Taking Liberties

I’ve just been to see Taking Liberties, The Movie (featuring, among others, Rachel North). The Cameo Cinema in Edinburgh now has Wifi, and since I’m One Of Those Guys With a Mac who carries his laptop everywhere like its a sixth limb, I’m able to provide a still-fresh-in-my-mind response.
The film focuses on the culpability of Tony Blair and his administration, in their ironic response to the post 9/11 terrorist threat, that is, the curbing of civil liberties in order to ‘protect’ our freedom. The myriad ways in which this has occurred has been well chronicled online. Indeed, I have asked before (can’t find the link at present) whether the popularity in blogging is linked in some fashion to the frustration at such incursions.
As we saw the slighty desaturated footage from protesters who had filmed the police, and from the police who had filmed the protesters, I found it very difficult not to consider the role of the ordinary policeman, and hard not to feel sorry for him. They are faced with the unenviable task of implementing the ill-considered laws that are handed down by governments. In one-heart breaking scene outside the Menwith Hill facility in Yorkshire, a young and amicable officer finds himself slipping into the illiberal misuse of the Terrorism Act. He is, of course, only following orders (mein Herr), only doing his job, sir, and the film-makers make him look faintly ridiculous – a lackey, a patsy, an automaton. In a similar scene, a couple of fresh young police-constables recieve similar treatment, when they are forced to hand out leaflets warning of the illegality of a protest on Parliament Square.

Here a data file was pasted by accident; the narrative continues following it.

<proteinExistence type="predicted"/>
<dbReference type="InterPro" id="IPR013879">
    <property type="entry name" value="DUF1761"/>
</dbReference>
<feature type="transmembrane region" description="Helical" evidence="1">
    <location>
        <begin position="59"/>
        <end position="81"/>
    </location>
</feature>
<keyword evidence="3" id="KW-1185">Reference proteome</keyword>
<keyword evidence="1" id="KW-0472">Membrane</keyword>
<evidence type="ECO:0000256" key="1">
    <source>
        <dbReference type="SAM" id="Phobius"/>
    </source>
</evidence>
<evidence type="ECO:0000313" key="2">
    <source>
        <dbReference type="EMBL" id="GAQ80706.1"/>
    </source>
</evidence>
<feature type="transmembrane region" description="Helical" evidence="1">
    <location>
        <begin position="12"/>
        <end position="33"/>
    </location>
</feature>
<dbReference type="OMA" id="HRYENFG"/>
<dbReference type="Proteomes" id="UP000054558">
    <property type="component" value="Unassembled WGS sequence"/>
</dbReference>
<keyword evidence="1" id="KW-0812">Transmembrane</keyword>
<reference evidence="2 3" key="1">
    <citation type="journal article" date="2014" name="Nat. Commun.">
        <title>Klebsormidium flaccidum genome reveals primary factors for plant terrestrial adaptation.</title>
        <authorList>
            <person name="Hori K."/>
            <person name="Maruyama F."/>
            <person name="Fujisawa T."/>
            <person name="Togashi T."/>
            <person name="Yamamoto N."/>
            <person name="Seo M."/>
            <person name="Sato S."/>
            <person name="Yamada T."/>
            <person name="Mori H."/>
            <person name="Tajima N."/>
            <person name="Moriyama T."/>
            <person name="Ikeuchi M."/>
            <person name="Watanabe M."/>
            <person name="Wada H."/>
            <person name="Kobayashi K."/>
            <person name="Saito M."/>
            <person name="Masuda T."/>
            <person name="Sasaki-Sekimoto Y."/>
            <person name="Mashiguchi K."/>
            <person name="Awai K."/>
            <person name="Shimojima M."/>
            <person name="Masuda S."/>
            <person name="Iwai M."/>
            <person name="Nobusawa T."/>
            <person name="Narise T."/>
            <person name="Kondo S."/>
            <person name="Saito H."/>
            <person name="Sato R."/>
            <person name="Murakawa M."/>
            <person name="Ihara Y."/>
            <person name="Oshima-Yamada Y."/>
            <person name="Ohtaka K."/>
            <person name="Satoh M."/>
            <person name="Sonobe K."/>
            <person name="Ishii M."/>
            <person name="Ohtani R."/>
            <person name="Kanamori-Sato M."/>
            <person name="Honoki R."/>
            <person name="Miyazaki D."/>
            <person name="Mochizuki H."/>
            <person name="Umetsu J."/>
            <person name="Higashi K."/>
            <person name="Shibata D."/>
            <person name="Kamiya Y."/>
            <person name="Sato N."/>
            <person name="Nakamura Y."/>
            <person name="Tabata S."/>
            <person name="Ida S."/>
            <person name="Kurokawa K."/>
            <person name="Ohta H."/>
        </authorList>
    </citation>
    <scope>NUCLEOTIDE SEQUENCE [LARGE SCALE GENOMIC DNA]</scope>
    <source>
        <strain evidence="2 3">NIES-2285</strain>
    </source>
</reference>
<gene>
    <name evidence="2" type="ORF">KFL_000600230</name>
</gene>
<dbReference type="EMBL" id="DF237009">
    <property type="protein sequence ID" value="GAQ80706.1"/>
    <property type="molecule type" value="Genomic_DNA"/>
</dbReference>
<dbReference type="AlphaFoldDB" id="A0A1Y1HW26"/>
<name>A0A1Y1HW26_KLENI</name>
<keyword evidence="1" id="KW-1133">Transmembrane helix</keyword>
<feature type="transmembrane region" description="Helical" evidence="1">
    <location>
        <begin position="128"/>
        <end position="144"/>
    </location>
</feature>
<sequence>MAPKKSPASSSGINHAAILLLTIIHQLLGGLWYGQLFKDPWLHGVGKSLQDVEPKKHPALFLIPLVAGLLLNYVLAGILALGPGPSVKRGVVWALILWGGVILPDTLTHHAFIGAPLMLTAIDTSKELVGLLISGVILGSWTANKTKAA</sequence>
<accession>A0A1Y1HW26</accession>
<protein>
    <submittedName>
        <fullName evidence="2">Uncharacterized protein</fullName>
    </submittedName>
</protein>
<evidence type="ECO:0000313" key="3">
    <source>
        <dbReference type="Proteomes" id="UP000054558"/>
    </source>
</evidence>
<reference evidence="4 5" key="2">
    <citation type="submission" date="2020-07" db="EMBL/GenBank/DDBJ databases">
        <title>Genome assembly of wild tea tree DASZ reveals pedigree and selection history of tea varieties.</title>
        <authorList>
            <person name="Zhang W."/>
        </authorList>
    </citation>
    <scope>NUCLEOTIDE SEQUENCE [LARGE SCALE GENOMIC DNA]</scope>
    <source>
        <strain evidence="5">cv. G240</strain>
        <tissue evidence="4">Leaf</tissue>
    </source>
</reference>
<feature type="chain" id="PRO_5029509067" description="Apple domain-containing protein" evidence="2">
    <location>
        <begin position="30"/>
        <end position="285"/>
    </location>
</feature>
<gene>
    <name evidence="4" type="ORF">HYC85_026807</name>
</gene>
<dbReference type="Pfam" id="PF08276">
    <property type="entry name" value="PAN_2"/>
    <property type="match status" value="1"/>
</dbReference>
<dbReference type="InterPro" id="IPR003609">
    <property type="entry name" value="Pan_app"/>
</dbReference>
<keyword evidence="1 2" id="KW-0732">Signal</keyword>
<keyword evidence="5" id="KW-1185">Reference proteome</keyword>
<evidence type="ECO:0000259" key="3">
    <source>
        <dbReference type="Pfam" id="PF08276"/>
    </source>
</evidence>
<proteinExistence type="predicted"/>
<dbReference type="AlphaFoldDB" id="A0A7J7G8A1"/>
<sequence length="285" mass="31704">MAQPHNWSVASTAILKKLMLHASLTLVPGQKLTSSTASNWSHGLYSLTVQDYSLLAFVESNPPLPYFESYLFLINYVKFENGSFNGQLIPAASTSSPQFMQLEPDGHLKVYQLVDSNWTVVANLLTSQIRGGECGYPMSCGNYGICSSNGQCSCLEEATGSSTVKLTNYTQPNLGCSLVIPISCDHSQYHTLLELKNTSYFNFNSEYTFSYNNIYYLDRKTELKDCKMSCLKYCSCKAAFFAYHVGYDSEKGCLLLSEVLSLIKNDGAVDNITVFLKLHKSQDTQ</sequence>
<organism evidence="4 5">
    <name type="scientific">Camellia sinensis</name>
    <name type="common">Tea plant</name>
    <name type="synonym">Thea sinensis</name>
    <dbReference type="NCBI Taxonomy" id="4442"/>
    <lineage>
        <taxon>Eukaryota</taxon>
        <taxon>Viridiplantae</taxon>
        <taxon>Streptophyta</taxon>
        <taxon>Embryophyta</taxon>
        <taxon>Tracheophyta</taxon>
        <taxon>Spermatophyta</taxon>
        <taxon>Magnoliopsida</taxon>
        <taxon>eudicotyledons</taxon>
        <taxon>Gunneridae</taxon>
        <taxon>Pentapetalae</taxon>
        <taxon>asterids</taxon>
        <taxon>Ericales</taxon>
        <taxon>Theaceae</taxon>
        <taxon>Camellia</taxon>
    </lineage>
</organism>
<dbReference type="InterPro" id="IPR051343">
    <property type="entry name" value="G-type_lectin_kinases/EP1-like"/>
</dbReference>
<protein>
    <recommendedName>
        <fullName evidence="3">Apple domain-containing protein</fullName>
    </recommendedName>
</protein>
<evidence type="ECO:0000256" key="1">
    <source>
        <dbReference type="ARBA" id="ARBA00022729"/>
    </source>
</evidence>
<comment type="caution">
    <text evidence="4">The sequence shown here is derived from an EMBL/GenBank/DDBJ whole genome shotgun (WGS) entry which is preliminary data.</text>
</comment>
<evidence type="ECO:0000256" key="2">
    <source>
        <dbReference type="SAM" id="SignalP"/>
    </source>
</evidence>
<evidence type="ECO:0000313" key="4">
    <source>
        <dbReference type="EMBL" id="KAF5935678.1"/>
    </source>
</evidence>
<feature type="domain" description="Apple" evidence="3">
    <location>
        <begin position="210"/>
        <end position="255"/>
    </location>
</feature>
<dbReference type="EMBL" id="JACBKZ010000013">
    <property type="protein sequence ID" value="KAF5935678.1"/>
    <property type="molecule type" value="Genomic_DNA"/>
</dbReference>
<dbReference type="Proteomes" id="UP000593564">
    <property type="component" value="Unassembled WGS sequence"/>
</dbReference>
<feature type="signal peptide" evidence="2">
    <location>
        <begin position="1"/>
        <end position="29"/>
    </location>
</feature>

In a sense, these boys in blue are as much a victim as the protesters who we see suffer harassment, intimidation and unlawful detention. Because in most case, it is not that the ordinary policeman is going beyond the law, or that he is involved in any kind of ideological collusion with a would-be oppressor (although that charge is levelled against some officers in Brighton). It is that the laws are framed in such a way as to invite ridiculous, counter-productive outcomes. Campaigners such as Mark Thomas have become very proficient at designing their protest in such a way as to provoke these outcomes.
Rachel, from North London

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